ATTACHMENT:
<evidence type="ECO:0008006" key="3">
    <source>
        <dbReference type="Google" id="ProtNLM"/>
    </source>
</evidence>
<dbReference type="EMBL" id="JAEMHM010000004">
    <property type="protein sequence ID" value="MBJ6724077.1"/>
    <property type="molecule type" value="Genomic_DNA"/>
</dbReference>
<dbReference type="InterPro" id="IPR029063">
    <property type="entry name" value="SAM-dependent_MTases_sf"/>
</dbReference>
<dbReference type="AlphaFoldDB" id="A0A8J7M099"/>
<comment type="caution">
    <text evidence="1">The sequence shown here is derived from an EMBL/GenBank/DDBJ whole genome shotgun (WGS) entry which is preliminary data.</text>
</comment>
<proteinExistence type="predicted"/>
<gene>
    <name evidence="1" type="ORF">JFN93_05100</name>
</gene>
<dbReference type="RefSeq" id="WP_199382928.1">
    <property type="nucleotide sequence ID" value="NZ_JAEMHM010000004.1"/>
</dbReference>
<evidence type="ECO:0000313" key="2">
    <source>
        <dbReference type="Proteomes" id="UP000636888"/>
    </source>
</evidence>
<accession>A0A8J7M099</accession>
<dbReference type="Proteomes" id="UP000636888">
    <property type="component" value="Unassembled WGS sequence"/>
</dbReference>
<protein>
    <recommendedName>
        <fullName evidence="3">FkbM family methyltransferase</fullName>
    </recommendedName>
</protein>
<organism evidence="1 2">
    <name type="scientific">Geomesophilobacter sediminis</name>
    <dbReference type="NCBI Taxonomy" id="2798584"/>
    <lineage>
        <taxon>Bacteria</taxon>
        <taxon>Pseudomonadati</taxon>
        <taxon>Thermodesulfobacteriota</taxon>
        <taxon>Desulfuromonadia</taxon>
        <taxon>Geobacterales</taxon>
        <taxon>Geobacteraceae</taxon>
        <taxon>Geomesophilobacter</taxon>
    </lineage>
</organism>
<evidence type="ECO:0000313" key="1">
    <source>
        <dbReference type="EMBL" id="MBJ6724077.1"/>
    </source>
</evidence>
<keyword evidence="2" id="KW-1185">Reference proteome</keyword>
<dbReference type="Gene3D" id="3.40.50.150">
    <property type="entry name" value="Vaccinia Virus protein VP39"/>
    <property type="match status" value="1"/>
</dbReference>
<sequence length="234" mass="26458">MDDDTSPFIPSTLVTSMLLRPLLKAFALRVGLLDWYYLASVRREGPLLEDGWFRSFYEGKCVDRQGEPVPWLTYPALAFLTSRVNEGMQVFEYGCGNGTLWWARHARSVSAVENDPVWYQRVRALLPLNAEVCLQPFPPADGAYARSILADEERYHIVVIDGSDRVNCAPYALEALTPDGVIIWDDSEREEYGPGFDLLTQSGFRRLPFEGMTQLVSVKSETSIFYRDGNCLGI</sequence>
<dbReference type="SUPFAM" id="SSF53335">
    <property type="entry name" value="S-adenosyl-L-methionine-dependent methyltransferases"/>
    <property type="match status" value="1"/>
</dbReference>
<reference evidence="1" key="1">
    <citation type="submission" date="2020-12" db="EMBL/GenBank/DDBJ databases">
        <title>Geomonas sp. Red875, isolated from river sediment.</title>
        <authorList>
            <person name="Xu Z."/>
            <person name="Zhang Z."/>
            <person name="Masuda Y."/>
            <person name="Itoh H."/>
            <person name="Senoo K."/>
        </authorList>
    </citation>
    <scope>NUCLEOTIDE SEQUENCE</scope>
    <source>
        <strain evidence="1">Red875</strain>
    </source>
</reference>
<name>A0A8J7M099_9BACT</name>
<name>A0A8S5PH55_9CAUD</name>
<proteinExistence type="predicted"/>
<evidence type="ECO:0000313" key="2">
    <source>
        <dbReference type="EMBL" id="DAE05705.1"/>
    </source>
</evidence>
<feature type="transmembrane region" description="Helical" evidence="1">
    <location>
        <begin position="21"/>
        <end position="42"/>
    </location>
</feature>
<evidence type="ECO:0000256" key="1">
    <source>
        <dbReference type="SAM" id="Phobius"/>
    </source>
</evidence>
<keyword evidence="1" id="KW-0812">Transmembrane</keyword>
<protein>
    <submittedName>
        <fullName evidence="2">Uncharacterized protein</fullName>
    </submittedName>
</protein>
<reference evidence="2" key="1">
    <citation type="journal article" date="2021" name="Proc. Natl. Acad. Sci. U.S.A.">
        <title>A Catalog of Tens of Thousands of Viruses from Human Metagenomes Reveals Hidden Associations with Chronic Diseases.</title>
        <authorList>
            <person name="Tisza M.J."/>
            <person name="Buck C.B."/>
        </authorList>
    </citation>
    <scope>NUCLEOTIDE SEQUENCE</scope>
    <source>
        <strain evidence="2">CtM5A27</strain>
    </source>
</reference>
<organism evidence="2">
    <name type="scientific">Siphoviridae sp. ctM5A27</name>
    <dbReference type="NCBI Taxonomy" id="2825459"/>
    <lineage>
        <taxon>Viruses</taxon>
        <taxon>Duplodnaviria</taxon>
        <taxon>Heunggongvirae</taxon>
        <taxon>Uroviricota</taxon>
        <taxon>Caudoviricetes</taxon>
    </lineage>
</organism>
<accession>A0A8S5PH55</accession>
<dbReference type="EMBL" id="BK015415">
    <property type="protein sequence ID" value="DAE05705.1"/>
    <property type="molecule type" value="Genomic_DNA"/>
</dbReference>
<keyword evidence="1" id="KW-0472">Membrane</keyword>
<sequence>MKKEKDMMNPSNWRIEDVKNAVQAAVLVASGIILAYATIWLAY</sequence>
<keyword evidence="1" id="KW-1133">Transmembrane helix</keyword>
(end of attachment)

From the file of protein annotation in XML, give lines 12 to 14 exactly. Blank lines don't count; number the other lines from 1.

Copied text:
</dbReference>
<dbReference type="AlphaFoldDB" id="A0A8J7M099"/>
<comment type="caution">